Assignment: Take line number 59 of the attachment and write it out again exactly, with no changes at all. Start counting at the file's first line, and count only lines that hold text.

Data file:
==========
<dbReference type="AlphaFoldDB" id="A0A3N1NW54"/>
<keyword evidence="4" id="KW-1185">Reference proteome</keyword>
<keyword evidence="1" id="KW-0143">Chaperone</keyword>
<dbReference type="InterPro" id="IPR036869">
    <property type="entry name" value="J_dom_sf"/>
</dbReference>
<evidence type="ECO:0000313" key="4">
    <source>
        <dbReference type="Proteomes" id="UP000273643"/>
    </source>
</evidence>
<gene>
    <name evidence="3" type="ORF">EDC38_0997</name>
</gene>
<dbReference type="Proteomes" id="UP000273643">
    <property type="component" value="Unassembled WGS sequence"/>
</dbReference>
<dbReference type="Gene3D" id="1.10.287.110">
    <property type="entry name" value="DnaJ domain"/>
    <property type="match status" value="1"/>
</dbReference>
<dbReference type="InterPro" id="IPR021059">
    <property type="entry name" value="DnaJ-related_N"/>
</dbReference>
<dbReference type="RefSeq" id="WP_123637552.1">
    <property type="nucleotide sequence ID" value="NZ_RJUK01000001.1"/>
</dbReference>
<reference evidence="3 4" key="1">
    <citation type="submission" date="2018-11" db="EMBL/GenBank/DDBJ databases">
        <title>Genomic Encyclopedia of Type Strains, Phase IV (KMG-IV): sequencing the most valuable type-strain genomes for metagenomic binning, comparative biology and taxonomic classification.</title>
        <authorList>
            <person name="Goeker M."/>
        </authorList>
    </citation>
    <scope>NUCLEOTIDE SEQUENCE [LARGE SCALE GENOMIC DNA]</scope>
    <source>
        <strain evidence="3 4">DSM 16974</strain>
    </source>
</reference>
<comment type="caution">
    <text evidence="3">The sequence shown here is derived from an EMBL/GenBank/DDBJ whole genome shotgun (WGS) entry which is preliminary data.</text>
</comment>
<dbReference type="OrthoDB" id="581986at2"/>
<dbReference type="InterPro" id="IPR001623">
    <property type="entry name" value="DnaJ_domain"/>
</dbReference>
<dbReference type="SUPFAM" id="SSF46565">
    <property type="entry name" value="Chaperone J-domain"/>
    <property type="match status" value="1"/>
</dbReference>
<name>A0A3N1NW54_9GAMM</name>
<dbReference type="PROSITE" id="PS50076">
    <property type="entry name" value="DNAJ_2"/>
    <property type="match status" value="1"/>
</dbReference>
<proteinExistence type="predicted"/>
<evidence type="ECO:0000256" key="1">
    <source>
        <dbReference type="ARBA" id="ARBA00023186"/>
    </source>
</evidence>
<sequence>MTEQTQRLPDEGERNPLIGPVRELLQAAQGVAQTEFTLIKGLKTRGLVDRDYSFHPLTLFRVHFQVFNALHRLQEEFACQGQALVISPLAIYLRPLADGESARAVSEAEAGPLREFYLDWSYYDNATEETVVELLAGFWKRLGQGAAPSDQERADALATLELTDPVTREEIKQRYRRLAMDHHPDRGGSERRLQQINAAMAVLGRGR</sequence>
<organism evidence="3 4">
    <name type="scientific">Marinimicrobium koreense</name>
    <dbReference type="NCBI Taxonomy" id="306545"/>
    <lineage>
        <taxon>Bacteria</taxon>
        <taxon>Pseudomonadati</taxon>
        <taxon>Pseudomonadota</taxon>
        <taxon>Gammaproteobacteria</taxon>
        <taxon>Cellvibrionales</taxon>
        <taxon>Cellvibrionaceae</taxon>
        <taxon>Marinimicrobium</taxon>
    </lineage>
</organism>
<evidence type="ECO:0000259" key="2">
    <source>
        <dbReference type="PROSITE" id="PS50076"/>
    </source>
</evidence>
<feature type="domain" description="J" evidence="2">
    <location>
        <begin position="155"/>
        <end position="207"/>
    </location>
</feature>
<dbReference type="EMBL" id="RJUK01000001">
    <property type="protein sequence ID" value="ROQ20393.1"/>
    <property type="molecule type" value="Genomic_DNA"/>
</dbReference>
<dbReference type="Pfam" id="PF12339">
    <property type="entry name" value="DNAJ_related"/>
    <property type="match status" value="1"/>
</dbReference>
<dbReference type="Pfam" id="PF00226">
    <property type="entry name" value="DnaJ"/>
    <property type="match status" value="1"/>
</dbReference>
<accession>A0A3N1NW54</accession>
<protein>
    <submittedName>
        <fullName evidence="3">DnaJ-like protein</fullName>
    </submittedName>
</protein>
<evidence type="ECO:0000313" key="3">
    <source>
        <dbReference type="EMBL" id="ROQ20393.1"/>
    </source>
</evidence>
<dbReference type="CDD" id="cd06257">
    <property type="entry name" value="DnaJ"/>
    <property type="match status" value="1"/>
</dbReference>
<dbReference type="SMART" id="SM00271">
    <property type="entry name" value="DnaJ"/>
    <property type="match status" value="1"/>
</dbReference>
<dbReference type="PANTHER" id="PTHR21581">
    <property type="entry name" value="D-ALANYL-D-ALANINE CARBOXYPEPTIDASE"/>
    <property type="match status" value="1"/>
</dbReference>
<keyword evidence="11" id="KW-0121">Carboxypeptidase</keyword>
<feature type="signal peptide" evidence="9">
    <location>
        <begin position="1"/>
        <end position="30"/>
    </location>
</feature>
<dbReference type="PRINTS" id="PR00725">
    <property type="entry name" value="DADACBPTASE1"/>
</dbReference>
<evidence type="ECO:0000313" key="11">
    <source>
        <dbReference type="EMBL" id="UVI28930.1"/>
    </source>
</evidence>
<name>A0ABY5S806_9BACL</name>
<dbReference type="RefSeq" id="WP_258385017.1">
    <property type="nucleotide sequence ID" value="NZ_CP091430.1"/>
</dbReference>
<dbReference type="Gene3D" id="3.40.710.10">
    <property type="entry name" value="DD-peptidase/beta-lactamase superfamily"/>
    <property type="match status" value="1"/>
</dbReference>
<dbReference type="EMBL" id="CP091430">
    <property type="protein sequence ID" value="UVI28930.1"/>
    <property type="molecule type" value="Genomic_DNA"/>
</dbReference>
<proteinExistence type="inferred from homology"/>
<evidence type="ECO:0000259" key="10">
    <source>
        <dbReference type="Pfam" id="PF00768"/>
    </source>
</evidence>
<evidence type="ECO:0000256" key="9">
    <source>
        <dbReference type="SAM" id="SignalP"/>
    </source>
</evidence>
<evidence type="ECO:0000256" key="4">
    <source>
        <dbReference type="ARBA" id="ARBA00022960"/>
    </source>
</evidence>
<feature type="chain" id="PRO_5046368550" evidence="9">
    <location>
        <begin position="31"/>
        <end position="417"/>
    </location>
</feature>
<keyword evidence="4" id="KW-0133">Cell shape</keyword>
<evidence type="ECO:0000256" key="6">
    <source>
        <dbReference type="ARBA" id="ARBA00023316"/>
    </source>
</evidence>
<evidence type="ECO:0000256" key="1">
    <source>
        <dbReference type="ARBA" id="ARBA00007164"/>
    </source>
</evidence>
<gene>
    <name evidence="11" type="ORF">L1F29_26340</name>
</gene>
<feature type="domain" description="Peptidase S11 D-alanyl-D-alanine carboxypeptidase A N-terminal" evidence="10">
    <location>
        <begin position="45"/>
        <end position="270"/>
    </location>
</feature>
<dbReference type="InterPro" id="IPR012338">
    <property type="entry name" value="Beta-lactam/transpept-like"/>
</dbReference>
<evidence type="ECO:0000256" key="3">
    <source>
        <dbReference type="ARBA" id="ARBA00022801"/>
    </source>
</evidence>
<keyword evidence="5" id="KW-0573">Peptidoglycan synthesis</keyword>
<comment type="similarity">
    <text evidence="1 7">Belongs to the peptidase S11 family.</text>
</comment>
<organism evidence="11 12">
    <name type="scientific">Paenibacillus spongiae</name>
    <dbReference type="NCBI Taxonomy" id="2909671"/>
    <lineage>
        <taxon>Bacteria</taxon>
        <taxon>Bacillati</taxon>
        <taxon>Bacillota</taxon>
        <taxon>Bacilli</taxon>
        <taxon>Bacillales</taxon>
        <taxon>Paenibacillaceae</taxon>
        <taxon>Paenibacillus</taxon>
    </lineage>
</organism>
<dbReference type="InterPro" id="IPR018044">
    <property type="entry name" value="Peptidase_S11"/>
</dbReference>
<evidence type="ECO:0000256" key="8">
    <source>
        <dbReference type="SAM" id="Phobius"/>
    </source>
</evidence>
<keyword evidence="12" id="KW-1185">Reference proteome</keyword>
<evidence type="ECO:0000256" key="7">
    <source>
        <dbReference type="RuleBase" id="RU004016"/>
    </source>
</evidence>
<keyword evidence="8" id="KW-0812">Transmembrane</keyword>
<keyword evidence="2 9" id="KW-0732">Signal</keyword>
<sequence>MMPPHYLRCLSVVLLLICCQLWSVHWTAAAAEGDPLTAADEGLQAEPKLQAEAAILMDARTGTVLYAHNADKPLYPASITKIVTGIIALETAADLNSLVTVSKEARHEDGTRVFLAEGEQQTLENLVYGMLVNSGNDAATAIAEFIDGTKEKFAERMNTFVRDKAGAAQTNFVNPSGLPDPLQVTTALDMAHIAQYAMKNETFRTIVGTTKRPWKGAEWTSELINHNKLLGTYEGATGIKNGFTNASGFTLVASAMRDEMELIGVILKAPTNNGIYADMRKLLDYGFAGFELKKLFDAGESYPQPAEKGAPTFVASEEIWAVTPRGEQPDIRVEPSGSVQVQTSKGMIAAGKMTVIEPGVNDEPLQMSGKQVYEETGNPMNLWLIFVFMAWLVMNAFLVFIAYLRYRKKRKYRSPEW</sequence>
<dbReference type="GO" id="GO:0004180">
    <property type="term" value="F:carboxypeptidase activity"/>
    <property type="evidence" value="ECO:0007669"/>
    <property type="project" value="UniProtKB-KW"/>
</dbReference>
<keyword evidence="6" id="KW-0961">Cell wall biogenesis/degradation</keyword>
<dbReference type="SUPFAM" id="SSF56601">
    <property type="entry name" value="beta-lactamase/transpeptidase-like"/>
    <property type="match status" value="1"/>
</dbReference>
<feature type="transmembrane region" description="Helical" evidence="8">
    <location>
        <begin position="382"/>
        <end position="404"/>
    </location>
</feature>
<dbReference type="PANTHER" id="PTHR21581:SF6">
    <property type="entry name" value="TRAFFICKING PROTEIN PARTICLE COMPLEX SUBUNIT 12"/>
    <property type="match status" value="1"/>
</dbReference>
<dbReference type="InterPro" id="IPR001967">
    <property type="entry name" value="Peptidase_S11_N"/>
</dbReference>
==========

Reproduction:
        <dbReference type="ARBA" id="ARBA00023186"/>